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Kidney Health > Kidney health overview > Kidney health: 10 things to know
Kidney Health
Kidney health overview
Understanding kidney disease
Kidney disease management
Kidney health: FAQs
Kidney health: 10 things to know
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Kidney health: 10 things to know

  1. The most common causes of kidney disease in Canada are diabetes and high blood pressure. You can do a lot to reduce your risk of kidney disease if you control your blood sugar levels and blood pressure.
  2. Hemodialysis can be done at home. Although hemodialysis is usually done in a hospital or clinic, you may be able to have it done at home. You will need special training to do this.
  3. We don't necessarily need two perfectly functioning kidneys. We have two kidneys that help to eliminate excess water and waste products from the body, but we only need one functioning or two partially functioning kidneys to stay healthy. That means that kidney disease has to be quite severe before the kidneys can't do their job properly, and it means that someone with two healthy kidneys can donate one and still live a healthy life.
  4. Your kidneys do a lot more than remove excess water, salt, and waste products from your body. They also help to regulate the levels of potassium, calcium, and phosphorus in your blood, remove medications from your body, produce a hormone that controls the production of red blood cells, and activate vitamin D.
  5. In the early stages of kidney disease, there are no symptoms, and tests that measure kidney function may be normal. But as kidney disease progresses, the results of blood or urine tests may show abnormalities indicative of kidney disease. If blood or urine tests indicate that you may have kidney problems, you will likely undergo several other tests (e.g., ultrasound, CT scan, MRI scan, additional blood and urine tests) to determine the exact problem.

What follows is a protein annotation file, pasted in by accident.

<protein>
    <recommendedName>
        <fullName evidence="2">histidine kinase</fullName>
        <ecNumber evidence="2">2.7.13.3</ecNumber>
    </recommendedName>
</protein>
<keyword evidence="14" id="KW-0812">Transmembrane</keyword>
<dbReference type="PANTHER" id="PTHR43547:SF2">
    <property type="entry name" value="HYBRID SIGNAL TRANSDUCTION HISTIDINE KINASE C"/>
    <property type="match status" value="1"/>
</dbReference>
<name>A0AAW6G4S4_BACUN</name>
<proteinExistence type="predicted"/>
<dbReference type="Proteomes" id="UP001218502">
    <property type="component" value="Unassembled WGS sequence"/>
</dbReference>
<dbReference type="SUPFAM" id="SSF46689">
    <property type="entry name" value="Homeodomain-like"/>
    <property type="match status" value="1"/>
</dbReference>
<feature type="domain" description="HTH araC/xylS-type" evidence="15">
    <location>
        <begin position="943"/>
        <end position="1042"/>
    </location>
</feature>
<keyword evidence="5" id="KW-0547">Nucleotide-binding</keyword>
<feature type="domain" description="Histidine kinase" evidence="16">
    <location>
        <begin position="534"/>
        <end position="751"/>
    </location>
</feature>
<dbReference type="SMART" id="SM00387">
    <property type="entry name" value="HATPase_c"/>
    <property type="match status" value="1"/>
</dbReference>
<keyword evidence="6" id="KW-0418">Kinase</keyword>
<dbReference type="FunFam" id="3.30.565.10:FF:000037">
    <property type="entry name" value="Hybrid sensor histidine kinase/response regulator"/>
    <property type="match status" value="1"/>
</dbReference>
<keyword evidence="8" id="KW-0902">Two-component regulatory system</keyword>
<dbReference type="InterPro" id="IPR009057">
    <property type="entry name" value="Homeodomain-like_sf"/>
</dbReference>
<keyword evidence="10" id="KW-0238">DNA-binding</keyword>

6. There is a lot you can do to prevent kidney disease. You can eat a healthy diet, be physically active, keep your blood pressure and blood sugar levels controlled, stop smoking, take medications as prescribed or recommended by your doctor, and have your kidney function monitored regularly.
  7. Kidney transplants are one of the most successful types of transplants. Living kidney transplants (from a live donor) have a success rate of 90% to 95% at one year and non-living transplants have a success rate of 85% to 90%.
  8. Not all types of kidney disease are inherited. Many things can contribute to the development of kidney disease, including diabetes, high blood pressure, lupus, kidney stones, prostate problems, and medications.
  9. The best source of a kidney donation is from a close relative (e.g., parent, sibling). Living-donor transplants have the highest success rate and are more likely to be a close match to your genetic make-up, which will decrease the risk of rejection. Living donations, however, should be completely voluntary. No one should be pressured to donate.
  10. There is a huge demand for healthy kidneys for transplants. Consider what you can do to help. Register for organ or tissue donation.


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